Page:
Schutz’s intellect, curiosity, and appetite for experience were prodigious. In addition to his impressive academic credentials, he spent six hundred hours in psychoanalysis, one year in bioenergetic therapy, took both the est basic training and the forty-day Arica training, had forty-three rolfing sessions, and trained in acupuncture and Feldenkrais theory.
Schutz lived at Esalen from 1967 to 1973. It’s clear that he would have shone in any context. Prior to coming to Esalen he developed FIRO (Fundamental Interpersonal Relations Orientation), a system still in use for classifying how people orient toward others. After leaving Esalen, he developed The Human Element, a guide to enhanced performance and improved organizations through the development of healthier self-concepts, self-determination, and openness. In all, he wrote eight books and influenced countless students, seekers, imitators, and acolytes. It is difficult to overestimate his impact on Esalen and on our culture at large.
Will Schutz was a giant.
— Peter Friedberg, Esalen Catalog editor
Late Night Viewers Witness the Truth
Several years ago I was on the Tonight show with Johnny Carson, promoting my book Joy. I was delighted to be a celebrity and to bring to the masses the word about the marvelous techniques I had collected and created. I had
a whole arsenal of new methods, mostly nonverbal.
Carson was intrigued. He gave me thirty minutes on the program, so I had a chance to show how to express anger by pounding on the mattress along with Carson, Ed McMahon, and the guests—everything I had hoped for. Then we had three minutes left, and he asked me what else I did in encounter groups.
“ We tell the truth,” I replied. I felt the main show was over and now we just would do a short filler and go home.
“ How would we do that here?” he asked.
“ Well,” I said, “it seemed to me your singer tonight giggled quite a lot and I thought it annoyed you. You winced a few times. If this were a group, I would invite you to tell her directly instead of holding back and keeping yourself more distant from her.”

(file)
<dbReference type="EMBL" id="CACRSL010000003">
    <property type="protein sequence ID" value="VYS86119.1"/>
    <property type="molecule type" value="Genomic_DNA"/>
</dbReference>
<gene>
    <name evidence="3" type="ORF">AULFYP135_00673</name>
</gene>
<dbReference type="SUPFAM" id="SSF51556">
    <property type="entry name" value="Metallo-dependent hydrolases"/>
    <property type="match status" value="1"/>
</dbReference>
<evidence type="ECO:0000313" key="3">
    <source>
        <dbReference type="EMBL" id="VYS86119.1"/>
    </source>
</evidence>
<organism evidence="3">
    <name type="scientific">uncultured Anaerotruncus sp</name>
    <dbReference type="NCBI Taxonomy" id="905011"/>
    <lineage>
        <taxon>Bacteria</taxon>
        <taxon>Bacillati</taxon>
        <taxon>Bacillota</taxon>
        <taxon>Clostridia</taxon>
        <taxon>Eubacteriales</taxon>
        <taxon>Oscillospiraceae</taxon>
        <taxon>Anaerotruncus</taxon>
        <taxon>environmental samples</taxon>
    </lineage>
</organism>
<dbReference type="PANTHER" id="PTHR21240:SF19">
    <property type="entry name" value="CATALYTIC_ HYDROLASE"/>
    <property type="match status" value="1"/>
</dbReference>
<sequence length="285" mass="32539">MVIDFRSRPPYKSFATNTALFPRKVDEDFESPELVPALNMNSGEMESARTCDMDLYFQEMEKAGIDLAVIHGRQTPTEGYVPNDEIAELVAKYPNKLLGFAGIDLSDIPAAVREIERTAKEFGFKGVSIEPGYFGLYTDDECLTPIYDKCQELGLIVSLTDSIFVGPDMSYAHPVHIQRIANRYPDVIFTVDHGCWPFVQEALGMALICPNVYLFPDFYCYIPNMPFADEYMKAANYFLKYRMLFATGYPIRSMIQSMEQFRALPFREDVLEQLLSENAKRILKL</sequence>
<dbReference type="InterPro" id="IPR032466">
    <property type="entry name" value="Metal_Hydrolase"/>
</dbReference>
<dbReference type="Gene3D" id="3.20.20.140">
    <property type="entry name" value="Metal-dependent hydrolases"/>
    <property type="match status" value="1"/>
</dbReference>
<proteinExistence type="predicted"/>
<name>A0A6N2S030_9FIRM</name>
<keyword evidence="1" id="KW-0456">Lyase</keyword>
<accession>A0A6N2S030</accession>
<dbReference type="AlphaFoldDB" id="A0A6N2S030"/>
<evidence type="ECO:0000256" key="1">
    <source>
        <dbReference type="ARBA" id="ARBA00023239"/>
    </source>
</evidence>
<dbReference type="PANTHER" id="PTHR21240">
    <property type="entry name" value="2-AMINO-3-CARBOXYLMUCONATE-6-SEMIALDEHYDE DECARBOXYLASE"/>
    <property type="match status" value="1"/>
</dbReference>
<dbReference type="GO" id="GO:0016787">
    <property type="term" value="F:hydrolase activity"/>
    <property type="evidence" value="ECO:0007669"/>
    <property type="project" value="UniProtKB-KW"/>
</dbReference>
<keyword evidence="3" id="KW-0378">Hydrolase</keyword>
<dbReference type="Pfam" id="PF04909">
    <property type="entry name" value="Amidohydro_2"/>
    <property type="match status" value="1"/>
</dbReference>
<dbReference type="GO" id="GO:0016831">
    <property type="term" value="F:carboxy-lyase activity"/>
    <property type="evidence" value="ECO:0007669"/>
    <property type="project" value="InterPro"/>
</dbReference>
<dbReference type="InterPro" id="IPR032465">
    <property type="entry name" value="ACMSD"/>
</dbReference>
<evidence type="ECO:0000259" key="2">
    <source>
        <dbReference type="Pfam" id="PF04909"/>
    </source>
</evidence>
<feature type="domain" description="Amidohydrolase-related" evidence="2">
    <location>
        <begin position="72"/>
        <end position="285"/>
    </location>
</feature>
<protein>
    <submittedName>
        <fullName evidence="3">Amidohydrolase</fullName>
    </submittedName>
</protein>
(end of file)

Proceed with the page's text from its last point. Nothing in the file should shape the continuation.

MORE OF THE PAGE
After a few denials, Carson acknowledged he did have a slight feeling of that kind once. At my suggestion, he told her directly.
“ Oh, I’m so glad you told me,” she gushed. “I thought you felt that way and I’m delighted to hear you say it.” With that, they exchanged warmth and the show ended happily.
The next morning, on the streets of New York, I was stopped by at least a dozen people who had seen the show and, to my astonishment, every one of them commented only about the truth episode. At first I was chagrined. Here I had demonstrated all my wonderful new methods and apparently no one cared. Their response was to the simple fundamental of encounter—honesty. “Been watching Johnny Carson for four years, and that’s the first time I’ve seen him real,” was the tenor of their comments. They felt they had come to know their long-time acquaintance, simply because he had been honest.
— Will Schutz, from Profound Simplicity (1979)
The Way it Was
Will was both our leader and our colleague. He formed a team to lead his More Joy workshops—five-day rock ’em, sock ’em encounter groups he had created. He trained us, supported us, sat in on the groups that we led, and always pushed us further.